Off-Broadway Theater Review: OUR CLASS (The Temple Emanu-El, Skirball Center)

by Dmitry Zvonkov on April 15, 2015

in Theater-New York

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FIRST CLASS

Directed by Cosmin Chivu, the staged reading of Tadeusz Słobodzianek’s play Our Class at the Skirball Center is everything one would expect from such an enterprise when put together with intelligence and good taste, and utilizing outstanding talent—Ellen Burstyn, Kathleen Turner, Austin Pendleton, John Pankow, Mamie Gummer, Brian Murray, Alvin Epstein, Boyd Gains, Grant Kretchik, and Randy Harrison. But while the performers do a fine job of presenting the material, with lovely musical interludes by Jesse Selengut, the real power of the show is the play itself. Our Class begins a few years prior to the start of WWII with ten children—Polish and Jewish friends/classmates—in a schoolroom in a village in Poland, and follows these individuals to the end of their lives; at the dramatic center of the play is an incident (based on an actual event) that occurs in 1941 during the Nazi occupation, which involves the Poles gathering all the Jews they can find in their village—as many as 1600—locking them in a barn and burning them alive.

Theater Review: OUR CLASS (The Temple Emanu-El, Skirball Center in New York)

Unlike so many of the misguided works that deal with the Holocaust and Holocaust-related subjects, there is no trace of any extra-artistic agenda in Our Class. There is no sentimentality, no cynicism, no emotionally manipulative hocus-pocus, and there is never that sense, often felt with heavily researched historical fiction, that everything is accurate but nothing feels authentic. And although I’m sure this project required significant research, it is to Mr. Słobodzianek’s credit that everything in his play feels organic and truthful, as though written by the inner voices of the classmates themselves.

Theater Review: OUR CLASS (The Temple Emanu-El, Skirball Center in New York)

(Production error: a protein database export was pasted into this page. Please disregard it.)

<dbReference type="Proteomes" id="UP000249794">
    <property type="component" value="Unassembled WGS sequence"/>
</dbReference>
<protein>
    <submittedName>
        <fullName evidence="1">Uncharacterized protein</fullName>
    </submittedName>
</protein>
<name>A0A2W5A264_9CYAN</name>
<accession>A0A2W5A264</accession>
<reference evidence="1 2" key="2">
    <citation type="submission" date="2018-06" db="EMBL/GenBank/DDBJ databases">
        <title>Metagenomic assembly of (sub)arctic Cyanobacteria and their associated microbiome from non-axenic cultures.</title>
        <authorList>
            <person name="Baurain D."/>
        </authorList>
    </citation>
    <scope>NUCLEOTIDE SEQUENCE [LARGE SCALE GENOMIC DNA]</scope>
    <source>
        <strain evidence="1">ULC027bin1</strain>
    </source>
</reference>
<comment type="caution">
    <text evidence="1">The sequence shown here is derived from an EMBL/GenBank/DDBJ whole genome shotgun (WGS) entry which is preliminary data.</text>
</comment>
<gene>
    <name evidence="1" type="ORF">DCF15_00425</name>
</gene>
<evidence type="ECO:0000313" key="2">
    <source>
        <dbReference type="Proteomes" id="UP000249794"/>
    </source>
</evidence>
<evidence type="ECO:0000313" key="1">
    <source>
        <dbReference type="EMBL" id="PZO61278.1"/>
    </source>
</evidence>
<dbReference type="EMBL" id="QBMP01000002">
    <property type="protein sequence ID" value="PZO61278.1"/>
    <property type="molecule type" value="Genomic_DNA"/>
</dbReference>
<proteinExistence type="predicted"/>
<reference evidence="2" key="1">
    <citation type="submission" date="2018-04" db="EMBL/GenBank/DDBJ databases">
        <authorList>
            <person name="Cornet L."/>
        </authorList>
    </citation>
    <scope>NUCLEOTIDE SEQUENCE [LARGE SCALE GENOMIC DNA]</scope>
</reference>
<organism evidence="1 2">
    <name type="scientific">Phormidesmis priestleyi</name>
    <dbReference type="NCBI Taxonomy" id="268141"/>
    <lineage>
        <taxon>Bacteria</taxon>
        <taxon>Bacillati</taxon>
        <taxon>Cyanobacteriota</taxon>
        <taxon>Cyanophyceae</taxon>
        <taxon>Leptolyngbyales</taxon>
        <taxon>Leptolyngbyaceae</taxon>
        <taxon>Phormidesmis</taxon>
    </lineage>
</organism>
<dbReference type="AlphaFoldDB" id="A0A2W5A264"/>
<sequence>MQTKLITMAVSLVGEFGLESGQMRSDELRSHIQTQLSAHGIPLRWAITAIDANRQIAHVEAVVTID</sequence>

Besides the masterful way in which Mr. Słobodzianek builds tension and creates drama while keeping characters and events firmly anchored in “historical reality,” what I find most astounding about Our Class is the unprejudiced precision with which he dissects these people’s moment-to-moment thoughts, feelings and motivations. In one scene, when the former classmates are in their twenties, three or four of them, all Poles, savagely beat a Jewish classmate in the street. One of the Poles—the instigator, Rysiek—admits to us that he feels bad for his Jewish friend—a sincere confession—just as he digs a heavy cobblestone out of the road and crushes the young Jew’s head with it. In another scene a young Jewish woman is being gang-raped by the same three Poles—she too was their classmate—and amid her feelings of disgust, humiliation and horror she finds herself also experiencing a certain amount of arousal, specifically with respect to Rysiek. She is sickened by this sensation and hates herself for it. It makes her question who she is as a person and turns her spiritual world inside out—not the rape but the few moments of pleasure she experiences during it.

Theater Review: OUR CLASS (The Temple Emanu-El, Skirball Center in New York)

Our Class is full of these kinds of unexpected, horrific contradictions, which Mr. Słobodzianek teases out of his characters like sinew. It is his insight into these people that make this work transcendent and self-contained. For all the awful things that happen in it, Our Class has the cathartic power of high art, and whether as a staged reading or as a full-on production, it demands to be seen.

Theater Review: OUR CLASS (The Temple Emanu-El, Skirball Center in New York)

photos by Nomi Ellenson

Theater Review: OUR CLASS (The Temple Emanu-El, Skirball Center in New York)

Our Class
The Temple Emanu-El, Skirball Center
10 East 66th Street
played on Monday, April 13 at 7pm
for more info, call 212.507.9580 or visit www.emanuelskirballnyc.org

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